I didn’t come to teaching all at once. While working on my history degree, I spent a lot of time volunteering and working with young people in the community where I grew up in Spokane, Washington. The more I mentored and worked with young people, the more I realized that, along with my education as an historian, this was the most fulfilling part of my life. This is what prompted me to pursue education as a career. It’s also what keeps me excited about the profession year in and year out.
I was already a teacher when I met Dr. Chris Emdin, the author of “For White Folks Who Teach in the Hood…and the Rest of Ya’ll Too,” but he inspired me to become fearless while teaching for social justice. His commitment to young people showed me that integrity, humility and hope are three of the greatest principles a person can possess. The most important lessons Chris taught me happened outside the classroom. While I respect him as an educator, I admire him most in his roles as father, husband and spiritual role model. How we live teaches others more than we could ever say in words.
When I think about why I became a teacher, I think of three teachers in 8th grade at my Catholic K-8 school: Chris Corrigan, Peter Mundy and David McSpadden. They taught me the value of hard work and, just as important, a sense of humor. Both lessons have shaped who I am, and I hope to pass them on in my own classes today.
My senior year English teacher adeptly employed ‘differentiation’ before it became a buzzword. Sitting in my literature class, I poured over Stephen King and the Bronte sisters; I paid no attention to my classmates’ choices. One day, I spied a senior enthralled by “Little House on the Prairie.” I noticed that everyone had a different book and everyone was enjoying reading, and I realized that my teacher had purposefully done that. This moment showed me that sharing a love of reading with older students was possible, and even necessary.
I have been lucky to have many mentors in my life who have led me down the path to becoming a teacher. However the one person who truly made the mark was my U.S. history and AP European history teacher Ruth Wilkoff. Her demeanor, her wit and her way of teaching drew me into the world of history which inspired me to become the kind of teacher that she was. When it came time to start my student teaching, I moved to a closer college to become her student teacher, so I could learn even more from her. Twenty-eight years later, she is with me in my mind, my lesson planning, my teaching and my grading.
My position as a school resource officer (SRO) combines two of my favorite things – law enforcement and education. I found that I enjoyed talking to college students about how to be safe and responsible. I did not think my presentations were taken seriously until I continued to receive requests to speak about things like party dangers and sexual assault. I brought this idea of crime prevention education with me to high school classrooms. I can’t say I was inspired by any one individual to become a SRO, but I have been influenced by the positive feedback from students I meet in my role as teacher, as opposed to my law enforcement role.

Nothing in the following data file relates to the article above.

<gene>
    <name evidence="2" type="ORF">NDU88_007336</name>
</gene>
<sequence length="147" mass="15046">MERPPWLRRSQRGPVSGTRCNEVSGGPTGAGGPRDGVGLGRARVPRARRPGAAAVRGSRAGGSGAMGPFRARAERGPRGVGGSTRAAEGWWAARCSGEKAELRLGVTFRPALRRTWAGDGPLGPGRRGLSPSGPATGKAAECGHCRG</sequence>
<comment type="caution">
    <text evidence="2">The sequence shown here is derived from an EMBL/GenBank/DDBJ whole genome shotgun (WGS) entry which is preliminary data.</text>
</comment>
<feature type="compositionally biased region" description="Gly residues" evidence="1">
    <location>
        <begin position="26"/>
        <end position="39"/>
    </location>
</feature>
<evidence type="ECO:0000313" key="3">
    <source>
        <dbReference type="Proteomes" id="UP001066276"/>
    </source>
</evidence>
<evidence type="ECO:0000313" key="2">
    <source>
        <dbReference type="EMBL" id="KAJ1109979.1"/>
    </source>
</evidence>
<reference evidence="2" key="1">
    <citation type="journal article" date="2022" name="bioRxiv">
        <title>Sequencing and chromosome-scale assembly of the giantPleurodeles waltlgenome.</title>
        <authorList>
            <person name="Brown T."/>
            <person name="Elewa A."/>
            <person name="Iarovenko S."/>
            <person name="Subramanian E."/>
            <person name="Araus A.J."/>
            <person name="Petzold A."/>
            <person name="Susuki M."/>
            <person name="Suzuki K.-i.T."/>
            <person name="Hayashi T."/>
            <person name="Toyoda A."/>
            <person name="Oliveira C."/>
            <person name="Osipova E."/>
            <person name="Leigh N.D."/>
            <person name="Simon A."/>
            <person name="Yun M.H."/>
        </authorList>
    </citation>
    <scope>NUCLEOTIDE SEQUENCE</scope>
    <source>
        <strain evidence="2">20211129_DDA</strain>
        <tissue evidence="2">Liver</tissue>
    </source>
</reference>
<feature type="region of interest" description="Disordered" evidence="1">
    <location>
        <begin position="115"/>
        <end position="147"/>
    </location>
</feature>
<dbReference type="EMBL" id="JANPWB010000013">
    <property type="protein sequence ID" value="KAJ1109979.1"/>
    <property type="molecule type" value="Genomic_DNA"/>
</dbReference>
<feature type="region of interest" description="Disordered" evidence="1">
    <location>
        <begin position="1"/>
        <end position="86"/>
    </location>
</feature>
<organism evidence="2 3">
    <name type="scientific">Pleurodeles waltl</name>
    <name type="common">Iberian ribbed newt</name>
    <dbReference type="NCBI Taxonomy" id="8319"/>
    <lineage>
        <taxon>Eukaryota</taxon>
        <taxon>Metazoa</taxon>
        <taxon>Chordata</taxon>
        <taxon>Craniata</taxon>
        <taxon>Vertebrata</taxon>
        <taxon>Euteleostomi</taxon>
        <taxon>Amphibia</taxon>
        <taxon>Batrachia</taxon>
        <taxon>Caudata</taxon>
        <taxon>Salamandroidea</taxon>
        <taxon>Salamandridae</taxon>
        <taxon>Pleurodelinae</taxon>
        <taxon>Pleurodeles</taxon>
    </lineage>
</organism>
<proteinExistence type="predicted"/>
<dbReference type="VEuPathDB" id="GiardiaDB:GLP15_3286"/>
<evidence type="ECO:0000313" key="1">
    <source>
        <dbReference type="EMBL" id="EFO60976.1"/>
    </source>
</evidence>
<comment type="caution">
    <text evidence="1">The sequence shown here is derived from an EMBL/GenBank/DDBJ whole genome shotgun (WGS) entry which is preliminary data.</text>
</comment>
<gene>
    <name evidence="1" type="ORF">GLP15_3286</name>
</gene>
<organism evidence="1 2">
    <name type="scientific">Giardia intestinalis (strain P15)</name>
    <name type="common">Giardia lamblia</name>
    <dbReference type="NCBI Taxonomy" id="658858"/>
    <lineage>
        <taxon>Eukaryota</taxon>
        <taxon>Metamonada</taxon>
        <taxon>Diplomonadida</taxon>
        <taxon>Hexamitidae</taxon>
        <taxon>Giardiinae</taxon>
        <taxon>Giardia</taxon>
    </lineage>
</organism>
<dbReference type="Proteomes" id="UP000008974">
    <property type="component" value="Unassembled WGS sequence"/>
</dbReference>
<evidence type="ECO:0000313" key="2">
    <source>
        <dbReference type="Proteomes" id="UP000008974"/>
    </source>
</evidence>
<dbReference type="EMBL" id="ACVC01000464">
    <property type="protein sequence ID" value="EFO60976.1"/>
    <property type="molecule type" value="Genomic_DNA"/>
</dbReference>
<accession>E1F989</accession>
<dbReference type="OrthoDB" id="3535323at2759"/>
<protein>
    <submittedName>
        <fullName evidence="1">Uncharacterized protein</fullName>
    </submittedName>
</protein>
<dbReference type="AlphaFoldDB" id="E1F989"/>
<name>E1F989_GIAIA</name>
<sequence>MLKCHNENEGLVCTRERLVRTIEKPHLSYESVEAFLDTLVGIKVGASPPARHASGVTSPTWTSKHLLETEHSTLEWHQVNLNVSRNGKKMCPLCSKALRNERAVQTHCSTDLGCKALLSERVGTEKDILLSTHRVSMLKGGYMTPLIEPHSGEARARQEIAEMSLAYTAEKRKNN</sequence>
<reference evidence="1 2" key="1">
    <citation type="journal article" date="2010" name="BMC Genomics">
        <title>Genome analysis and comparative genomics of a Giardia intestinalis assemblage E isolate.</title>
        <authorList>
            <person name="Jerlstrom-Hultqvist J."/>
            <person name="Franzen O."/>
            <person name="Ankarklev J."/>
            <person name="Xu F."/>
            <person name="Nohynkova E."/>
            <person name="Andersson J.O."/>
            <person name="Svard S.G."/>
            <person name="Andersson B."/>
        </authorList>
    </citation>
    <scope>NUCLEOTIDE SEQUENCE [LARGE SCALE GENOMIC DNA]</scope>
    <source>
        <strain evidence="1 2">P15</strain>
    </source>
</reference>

I would like to thank Mr. Kent Brant for opening doors to discoveries. He was my first male teacher in 4th grade. Mr. Brant loaned me his Texas Instruments computer to learn programming, played football with us at recess, organized my first overnight field trip at a nature center and collaborated with Vickie Weiss and NASA to bring Space Camp to us. All of these experiences inspired me to be the teacher that I have become. Mr. Brant continues to inspire middle school science students in Grand Blanc, Michigan, with his passion and innovation.
I come from a family of educators, which is maybe why I didn’t want to follow in their footsteps when it came to career choice. Little did I know they’d be my inspiration for working with young people. I went off to college without a major and yes, ended up taking classes in the college of education. I completed my student teaching with an A+ and found it truly was my calling. I later got a masters degree in school counseling, also not intending to go into the counseling field, and yet here I am, a school counselor. What can I say? I love the education field.
Jon, one of my best friends from my hometown, inspired me to go into teaching. He and I were in Boy Scouts together, both as scouts and as leaders. He commented how great I was with teaching the scouts their various skills. He described how patient I was with them, and he could see how I really enjoyed working with them. Those few words sparked something inside me, and I switched majors from electrical engineering to education.
I’d always been the pupil stuck in the middle of the class. That all changed when I started to go to Mrs. Kellett’s Latin class. Rather than looking at a dead language, we were living the greatest stories the world had to tell. That was it, I was hooked. I knew that I wanted to know more and that I wanted to give others the chance, too.
The PBS NewsHour’s Teachers’ Lounge blog, written by teachers or school-related staff, gives the public a glimpse into how current events affect life inside schools.
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Victoria Pasquantonio is education producer at PBS NewsHour. She taught middle and high school social studies and English for many years and heads up NewsHour Extra, NewsHour's teacher resource website.